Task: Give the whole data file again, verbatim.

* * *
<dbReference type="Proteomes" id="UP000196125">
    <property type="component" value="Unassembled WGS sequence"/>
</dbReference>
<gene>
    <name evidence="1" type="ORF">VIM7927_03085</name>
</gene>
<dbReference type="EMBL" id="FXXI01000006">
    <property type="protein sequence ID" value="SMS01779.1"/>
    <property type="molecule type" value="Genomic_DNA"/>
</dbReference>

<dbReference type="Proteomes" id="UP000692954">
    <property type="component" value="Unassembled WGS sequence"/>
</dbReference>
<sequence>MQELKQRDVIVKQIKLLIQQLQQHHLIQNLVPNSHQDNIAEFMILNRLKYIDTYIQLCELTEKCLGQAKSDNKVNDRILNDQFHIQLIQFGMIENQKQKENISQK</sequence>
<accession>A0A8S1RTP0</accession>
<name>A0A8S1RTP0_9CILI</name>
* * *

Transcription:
<dbReference type="Proteomes" id="UP000196125">
    <property type="component" value="Unassembled WGS sequence"/>
</dbReference>
<gene>
    <name evidence="1" type="ORF">VIM7927_03085</name>
</gene>
<dbReference type="EMBL" id="FXXI01000006">
    <property type="protein sequence ID" value="SMS01779.1"/>
    <property type="molecule type" value="Genomic_DNA"/>
</dbReference>

<dbReference type="Proteomes" id="UP000692954">
    <property type="component" value="Unassembled WGS sequence"/>
</dbReference>
<sequence>MQELKQRDVIVKQIKLLIQQLQQHHLIQNLVPNSHQDNIAEFMILNRLKYIDTYIQLCELTEKCLGQAKSDNKVNDRILNDQFHIQLIQFGMIENQKQKENISQK</sequence>
<accession>A0A8S1RTP0</accession>
<name>A0A8S1RTP0_9CILI</name>